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America’s New Hong Kong Human Rights Act May Be Provocative, But It’s Not Surprising

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Trans-Pacific View | Politics

America’s New Hong Kong Human Rights Act May Be Provocative, But It’s Not Surprising

The law fits squarely within both the hawkish turn in China policy specifically and the tradition of U.S. human rights policymaking generally.

America’s New Hong Kong Human Rights Act May Be Provocative, But It’s Not Surprising

Protesters stick a poster featuring U.S. President Donald Trump on a pillar during a demonstration in Central, the financial district of Hong Kong, Nov. 28, 2019.

Credit: AP Photo/Kin Cheung

The Hong Kong Human Rights and Democracy Act is now law. Technically an amendment to the 1992 United States-Hong Kong Policy Act, which established that the United States would continue to treat Hong Kong as a separate economic and trade zone after the 1997 British handover to the People’s Republic of China, the new law requires the secretary of state to certify whether Hong Kong remains “sufficiently autonomous” from the PRC to retain its special status. It also requires the president to identify, report on, and sanction anyone who is illegally transshipping American exports to third countries via Hong Kong. Finally, the act declares that the U.S. shall not deny visas to Hong Kong applicants who have been arrested or detained because of protest activities.

Some aspects of the new law are unremarkable. It restates plenty of existing policy language, such as its many references to the 1984 Sino-British Joint Declaration and the Basic Law as the foundation for Hong Kong’s status based on the “one country, two systems” principle. Its general goals are also consistent with the longstanding U.S. claim that democracy and human rights are integral parts of the nation’s relationship with Hong Kong.

Nor are the new reporting requirements ground-breaking on their face, since Congress requires the executive to furnish reports on nearly every foreign policy issue. The U.S. Trade Representative (USTR) and the Department of Defense have reported on China’s WTO compliance and on Chinese military and security developments, respectively, since 2002, while the State Department has reported on international human rights since the 1970s, on the Hong Kong Policy Act since 1997, on religious freedom since 1999, on human trafficking since 2001, and on democracy promotion since 2003.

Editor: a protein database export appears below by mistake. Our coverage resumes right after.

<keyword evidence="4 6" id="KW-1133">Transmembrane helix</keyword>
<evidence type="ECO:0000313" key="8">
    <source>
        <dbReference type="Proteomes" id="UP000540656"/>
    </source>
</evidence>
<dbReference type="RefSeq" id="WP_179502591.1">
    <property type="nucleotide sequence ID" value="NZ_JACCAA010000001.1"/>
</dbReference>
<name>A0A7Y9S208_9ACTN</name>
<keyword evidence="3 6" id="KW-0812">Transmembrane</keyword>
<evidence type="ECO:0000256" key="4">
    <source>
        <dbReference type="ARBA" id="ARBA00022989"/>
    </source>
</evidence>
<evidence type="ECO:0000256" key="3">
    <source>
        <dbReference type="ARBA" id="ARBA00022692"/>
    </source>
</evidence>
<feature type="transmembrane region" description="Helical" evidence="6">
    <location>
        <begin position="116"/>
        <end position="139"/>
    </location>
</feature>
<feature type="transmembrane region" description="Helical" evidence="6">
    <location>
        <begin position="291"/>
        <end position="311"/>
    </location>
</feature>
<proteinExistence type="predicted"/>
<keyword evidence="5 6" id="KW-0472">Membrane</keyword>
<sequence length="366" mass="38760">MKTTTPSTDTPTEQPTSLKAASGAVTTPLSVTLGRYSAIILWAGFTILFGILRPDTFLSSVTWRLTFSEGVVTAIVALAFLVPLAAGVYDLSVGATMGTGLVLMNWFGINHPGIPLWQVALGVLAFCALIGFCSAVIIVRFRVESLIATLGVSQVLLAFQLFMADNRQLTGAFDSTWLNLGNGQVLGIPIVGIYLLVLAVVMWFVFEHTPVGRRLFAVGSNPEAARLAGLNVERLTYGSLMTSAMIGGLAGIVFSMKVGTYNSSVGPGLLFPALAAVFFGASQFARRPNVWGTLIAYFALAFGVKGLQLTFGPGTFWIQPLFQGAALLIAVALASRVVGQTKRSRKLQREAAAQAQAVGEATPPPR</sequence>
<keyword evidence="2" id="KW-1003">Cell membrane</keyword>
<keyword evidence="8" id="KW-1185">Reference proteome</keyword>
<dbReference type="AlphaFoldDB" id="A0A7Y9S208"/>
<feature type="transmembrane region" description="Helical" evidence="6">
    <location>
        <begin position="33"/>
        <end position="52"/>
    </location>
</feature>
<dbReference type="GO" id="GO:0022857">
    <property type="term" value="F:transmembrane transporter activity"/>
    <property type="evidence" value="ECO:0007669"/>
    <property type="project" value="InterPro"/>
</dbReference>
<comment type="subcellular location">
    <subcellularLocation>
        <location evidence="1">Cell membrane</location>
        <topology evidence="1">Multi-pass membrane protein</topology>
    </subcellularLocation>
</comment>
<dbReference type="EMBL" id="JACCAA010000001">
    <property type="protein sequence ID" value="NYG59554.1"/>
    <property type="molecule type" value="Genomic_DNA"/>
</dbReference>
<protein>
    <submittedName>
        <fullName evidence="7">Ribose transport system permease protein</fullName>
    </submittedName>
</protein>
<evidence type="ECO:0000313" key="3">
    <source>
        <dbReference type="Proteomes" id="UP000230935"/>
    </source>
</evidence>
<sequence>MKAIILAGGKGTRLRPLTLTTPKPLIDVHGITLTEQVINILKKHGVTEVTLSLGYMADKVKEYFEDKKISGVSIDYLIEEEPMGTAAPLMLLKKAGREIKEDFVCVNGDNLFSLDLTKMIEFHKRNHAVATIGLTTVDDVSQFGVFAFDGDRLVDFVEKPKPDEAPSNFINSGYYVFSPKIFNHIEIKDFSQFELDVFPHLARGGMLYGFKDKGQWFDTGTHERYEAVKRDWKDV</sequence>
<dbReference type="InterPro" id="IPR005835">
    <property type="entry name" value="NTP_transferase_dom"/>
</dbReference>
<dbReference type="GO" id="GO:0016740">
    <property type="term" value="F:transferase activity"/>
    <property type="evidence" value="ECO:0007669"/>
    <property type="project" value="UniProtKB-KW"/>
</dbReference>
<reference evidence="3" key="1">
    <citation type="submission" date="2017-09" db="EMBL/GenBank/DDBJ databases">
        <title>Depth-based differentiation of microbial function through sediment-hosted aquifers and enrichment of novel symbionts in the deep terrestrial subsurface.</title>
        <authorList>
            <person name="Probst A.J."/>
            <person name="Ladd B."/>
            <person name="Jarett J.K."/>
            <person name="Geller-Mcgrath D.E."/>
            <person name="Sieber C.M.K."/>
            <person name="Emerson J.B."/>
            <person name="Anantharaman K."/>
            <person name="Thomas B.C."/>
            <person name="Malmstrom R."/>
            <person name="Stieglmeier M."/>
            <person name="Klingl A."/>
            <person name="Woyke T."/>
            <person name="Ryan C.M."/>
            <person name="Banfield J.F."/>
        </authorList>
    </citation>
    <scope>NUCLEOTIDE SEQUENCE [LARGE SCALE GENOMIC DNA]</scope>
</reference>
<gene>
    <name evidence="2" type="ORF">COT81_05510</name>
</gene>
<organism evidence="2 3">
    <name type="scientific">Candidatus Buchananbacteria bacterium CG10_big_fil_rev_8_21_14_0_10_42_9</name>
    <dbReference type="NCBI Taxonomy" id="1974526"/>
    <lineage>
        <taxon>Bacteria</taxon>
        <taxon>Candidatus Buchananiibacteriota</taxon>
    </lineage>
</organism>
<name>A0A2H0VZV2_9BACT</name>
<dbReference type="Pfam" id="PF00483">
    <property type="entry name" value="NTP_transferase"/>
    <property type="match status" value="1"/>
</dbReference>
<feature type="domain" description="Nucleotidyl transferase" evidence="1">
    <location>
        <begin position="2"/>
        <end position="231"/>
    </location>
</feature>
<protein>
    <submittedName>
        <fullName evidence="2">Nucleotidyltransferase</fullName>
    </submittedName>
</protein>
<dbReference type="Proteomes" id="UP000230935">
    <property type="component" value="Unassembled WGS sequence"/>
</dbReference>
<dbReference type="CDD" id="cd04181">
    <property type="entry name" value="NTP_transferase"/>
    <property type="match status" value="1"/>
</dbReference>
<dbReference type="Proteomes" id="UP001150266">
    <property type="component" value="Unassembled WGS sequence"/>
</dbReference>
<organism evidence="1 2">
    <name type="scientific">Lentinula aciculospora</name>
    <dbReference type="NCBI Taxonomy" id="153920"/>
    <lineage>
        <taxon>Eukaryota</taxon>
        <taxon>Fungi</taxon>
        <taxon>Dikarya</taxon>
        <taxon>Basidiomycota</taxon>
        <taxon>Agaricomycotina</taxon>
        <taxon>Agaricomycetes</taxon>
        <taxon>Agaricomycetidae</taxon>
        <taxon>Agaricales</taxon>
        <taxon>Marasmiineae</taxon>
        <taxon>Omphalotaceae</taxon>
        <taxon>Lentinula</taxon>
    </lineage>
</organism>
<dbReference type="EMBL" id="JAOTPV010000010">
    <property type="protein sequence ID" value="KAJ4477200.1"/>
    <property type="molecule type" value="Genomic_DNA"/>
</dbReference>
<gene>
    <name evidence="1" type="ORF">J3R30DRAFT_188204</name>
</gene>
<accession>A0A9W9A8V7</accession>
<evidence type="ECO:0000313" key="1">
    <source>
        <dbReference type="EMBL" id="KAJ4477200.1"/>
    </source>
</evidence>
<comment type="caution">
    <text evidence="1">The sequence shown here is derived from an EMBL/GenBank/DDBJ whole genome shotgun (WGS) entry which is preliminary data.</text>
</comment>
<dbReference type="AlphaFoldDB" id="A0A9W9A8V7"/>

These continuities notwithstanding, the new law is much more provocative than the original. The certification requirement augments the earlier directive that the secretary of state simply report on developments in Hong Kong. Since “certification” is a higher bar than “reporting,” Congress can use the process to ensure that states receiving foreign aid or other special treatment (in Hong Kong’s case, special trade status) are meeting predefined criteria.

The new law also clearly intensifies policy language about human rights and democracy. Whereas the 1992 act rather mildly declared that “support for democratization is a fundamental principle” of U.S. foreign policy, the new act boldly proclaims that it is U.S. policy:

to support the high degree of autonomy and fundamental rights and freedoms of the people of Hong Kong, . . . to support the democratic aspirations of the people of Hong Kong, including the “ultimate aim” of the selection of the Chief Executive and all members of the Legislative Council by universal suffrage, . . . to support the robust exercise by residents of Hong Kong of the rights to free speech, the press, and other fundamental freedoms. . . . to support freedom from arbitrary or unlawful arrest, detention, or imprisonment for all Hong Kong residents, . . . [and] to draw international attention to any violations by the Government of the People’s Republic of China of the fundamental rights of the people of Hong Kong.

And while the 1992 act declared that human rights in Hong Kong were “of great importance” and “directly relevant” to U.S. interests there, the new law decrees that the president must identify and sanction anyone responsible for “gross violations of internationally recognized human rights in Hong Kong,” including “extrajudicial rendition, arbitrary detention, or torture.” The new law’s export control section further calls on the president to assess whether American exports have been “used to develop . . . systems of mass surveillance and predictive policing” or used for China’s social credit system.

Why This Act, And Why Now?